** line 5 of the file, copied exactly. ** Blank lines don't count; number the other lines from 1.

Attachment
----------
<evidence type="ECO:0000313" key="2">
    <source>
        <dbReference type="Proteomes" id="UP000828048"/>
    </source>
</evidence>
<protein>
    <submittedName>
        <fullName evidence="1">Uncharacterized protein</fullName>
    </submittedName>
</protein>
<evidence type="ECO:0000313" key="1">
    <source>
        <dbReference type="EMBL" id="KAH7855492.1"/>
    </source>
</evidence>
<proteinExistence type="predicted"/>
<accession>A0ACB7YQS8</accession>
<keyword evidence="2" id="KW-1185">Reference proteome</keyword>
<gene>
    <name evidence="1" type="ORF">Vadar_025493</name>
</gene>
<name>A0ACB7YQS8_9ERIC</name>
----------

</evidence>